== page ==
Originally Posted by

**Mechatron**
I couldn't possibly have been more clear when I said that there is a voltage buffer with a high impedance input with a low impedance output. This output is the input to the bandpass filter.

I fully understood that. No problem there. However, you then say this:

The bandpass filter MUST have a low impedance input.

That makes no sense. At all. That's why I asked the specific questions I did, which you did not appreciate. So I can only offer general guidance that may or may not serve your (unstated) purpose.

The bandwidth should be 10 000 Hz, so the center frequency is then 5000 Hz.

Again, the second part of your sentence is not in any way a consequence of the first. The bandwidth is a function of Q, which may be specified independently of the center frequency. Stated another way, this is a second-order dynamical system, so there are two degrees of freedom. You are assuming away one of the degrees of freedom. That, and other statements/assertions like it, have conveyed your level of understanding. But you find my didactic style unpalatable, so we are stuck.

But if you still feel stuck about what would be the lowest resistor and capacitor value, then let's move on to something else;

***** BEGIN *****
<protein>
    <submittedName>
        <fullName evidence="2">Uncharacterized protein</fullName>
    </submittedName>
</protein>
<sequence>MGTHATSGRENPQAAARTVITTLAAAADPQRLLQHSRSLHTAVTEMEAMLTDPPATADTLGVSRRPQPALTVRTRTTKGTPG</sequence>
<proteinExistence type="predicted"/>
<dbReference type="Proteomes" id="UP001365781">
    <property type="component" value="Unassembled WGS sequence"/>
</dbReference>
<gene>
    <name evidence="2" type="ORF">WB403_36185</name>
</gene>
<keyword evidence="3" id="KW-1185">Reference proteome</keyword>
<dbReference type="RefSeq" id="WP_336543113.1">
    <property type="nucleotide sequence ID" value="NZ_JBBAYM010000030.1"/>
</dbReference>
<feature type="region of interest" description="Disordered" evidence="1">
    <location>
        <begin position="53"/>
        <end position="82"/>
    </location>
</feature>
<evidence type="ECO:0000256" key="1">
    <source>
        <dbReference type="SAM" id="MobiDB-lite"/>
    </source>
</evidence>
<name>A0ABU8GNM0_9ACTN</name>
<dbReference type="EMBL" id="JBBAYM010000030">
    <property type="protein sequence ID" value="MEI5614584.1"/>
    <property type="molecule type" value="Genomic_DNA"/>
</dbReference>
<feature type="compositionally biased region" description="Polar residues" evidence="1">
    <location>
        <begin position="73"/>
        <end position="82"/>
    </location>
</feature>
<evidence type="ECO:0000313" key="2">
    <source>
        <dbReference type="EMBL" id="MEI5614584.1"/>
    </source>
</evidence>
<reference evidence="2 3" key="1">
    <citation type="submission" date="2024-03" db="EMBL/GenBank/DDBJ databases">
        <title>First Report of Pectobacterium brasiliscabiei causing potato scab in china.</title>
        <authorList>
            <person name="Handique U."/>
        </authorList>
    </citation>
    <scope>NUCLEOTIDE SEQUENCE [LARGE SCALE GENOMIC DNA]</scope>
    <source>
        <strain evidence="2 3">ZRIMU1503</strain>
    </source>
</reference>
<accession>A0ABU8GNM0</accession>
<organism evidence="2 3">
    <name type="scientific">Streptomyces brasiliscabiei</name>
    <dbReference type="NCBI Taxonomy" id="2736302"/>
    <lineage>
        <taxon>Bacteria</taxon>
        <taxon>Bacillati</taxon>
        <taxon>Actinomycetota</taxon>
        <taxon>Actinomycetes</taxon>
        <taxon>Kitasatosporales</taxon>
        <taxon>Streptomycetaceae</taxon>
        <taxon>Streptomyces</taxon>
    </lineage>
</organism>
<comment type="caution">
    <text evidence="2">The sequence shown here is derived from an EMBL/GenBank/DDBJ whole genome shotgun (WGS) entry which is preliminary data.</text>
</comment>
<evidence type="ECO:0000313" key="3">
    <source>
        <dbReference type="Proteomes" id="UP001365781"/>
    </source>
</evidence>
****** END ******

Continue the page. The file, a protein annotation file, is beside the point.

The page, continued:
We are stuck only because you lack the understanding of circuit theory to understand why answering my questions precisely is important.

What is the Q factor of the active bandpass filter (inverting band pass filter)?

Link to the filter in the link below:

http://www.electronics-tutorials.ws/filter/fil51.gif
The transfer function of the band pass filter in the link provided, is it only useful for plotting the frequency response?

And I wonder, at what point is an impedance high or low? At which values are they high or low?

Don't ask me why they didn't teach my about impedance, to the level I require at my University.

I recommend looking at a wiki article (e.g.) on impedance.

You may also benefit from studying the relevant sections in Horowitz and Hill, The Art of Electronics. There are also many handbooks on active filters that would give you useful background.

As to the transfer function, that's just a fancy name for "complete amplification factor" in this case. It will give you the gain and phase as a function of frequency. As such, it is a complex number at each frequency. The magnitude of that complex number is the magnitude of the amplification factor. The phase of that complex number is the phase of the output relative to the input.

There is no absolute "high" or "low" impedance (except, maybe, zero and infinity). The relevant issue is whether it's (much) higher or lower than some other impedance. That's what matters.